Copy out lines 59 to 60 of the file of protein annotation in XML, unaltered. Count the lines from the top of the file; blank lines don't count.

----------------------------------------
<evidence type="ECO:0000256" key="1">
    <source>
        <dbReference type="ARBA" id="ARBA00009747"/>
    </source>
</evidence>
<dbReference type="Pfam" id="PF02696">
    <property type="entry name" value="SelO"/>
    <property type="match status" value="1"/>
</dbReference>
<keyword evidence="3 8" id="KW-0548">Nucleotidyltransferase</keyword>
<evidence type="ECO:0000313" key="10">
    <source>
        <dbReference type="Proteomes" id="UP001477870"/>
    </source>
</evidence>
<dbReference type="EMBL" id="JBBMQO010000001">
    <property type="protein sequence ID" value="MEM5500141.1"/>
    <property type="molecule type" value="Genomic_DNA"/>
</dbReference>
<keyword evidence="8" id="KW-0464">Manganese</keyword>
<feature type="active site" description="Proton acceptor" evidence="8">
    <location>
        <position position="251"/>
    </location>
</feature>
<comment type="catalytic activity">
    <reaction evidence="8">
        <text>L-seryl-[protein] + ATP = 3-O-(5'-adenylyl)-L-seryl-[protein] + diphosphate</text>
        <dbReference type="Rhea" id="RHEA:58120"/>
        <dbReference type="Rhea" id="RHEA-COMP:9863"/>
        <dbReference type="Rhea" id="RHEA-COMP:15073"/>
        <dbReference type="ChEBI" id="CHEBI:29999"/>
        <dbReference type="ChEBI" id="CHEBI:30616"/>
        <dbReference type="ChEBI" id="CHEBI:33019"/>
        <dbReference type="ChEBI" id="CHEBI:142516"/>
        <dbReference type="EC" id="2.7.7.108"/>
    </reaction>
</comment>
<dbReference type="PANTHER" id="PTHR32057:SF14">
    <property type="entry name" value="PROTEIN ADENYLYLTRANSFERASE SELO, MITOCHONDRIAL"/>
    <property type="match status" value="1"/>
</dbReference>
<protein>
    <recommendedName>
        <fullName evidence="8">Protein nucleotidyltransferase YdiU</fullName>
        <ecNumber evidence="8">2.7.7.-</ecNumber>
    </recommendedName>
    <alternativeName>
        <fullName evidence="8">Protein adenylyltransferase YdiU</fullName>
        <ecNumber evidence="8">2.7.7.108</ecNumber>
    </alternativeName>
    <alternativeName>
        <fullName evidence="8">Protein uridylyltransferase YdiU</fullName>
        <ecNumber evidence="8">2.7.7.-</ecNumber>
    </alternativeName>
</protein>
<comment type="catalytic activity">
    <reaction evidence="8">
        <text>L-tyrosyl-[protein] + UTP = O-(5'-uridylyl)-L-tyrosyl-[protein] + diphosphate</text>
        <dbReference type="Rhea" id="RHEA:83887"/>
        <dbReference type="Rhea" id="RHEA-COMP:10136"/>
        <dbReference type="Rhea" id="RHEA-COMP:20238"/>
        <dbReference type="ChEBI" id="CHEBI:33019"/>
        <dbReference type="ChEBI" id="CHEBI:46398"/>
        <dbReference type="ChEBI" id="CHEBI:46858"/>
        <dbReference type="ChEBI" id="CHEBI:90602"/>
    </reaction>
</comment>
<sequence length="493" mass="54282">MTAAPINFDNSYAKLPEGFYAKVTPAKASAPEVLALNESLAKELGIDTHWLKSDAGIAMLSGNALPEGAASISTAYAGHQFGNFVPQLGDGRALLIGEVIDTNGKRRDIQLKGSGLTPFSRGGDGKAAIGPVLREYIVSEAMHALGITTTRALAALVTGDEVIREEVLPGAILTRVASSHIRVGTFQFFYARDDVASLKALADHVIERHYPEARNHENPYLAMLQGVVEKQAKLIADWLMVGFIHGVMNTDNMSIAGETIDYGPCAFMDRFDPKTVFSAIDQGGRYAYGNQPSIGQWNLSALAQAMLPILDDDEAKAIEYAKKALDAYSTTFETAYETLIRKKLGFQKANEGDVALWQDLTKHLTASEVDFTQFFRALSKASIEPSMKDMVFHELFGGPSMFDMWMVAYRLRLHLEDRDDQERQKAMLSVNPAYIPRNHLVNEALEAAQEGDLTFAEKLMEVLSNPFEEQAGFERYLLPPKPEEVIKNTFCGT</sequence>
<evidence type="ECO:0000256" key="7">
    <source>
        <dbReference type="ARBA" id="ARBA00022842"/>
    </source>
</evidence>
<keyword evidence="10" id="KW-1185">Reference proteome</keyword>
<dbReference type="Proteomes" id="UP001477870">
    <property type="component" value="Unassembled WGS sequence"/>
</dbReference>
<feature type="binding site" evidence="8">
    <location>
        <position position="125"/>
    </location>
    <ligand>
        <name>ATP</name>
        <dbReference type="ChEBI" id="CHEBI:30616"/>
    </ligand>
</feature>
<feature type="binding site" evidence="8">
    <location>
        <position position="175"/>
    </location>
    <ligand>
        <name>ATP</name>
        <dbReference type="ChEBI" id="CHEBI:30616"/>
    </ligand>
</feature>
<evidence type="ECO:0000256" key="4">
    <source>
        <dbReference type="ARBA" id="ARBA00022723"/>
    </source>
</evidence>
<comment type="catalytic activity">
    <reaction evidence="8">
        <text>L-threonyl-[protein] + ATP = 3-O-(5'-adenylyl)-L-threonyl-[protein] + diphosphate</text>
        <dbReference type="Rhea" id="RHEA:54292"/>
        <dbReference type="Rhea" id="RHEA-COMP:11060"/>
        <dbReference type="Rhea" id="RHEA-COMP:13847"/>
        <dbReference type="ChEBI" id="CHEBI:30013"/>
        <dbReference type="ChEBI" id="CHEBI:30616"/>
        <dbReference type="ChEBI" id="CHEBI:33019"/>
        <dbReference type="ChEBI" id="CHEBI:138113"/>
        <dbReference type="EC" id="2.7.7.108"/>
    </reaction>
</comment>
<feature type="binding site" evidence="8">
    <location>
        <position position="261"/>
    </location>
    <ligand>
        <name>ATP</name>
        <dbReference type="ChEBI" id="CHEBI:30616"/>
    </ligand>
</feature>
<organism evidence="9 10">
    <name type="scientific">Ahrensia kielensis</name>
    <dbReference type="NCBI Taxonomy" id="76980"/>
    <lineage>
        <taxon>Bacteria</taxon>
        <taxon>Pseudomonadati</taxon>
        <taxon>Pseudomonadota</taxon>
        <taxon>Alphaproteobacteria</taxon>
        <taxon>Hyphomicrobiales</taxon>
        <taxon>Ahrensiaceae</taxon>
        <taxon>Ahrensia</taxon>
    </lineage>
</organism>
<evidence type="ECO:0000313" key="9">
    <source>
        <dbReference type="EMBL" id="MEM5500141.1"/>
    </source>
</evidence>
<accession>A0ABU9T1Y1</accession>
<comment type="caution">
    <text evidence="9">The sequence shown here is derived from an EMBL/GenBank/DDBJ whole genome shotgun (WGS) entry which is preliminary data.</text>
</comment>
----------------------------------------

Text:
        <text>L-tyrosyl-[protein] + UTP = O-(5'-uridylyl)-L-tyrosyl-[protein] + diphosphate</text>
        <dbReference type="Rhea" id="RHEA:83887"/>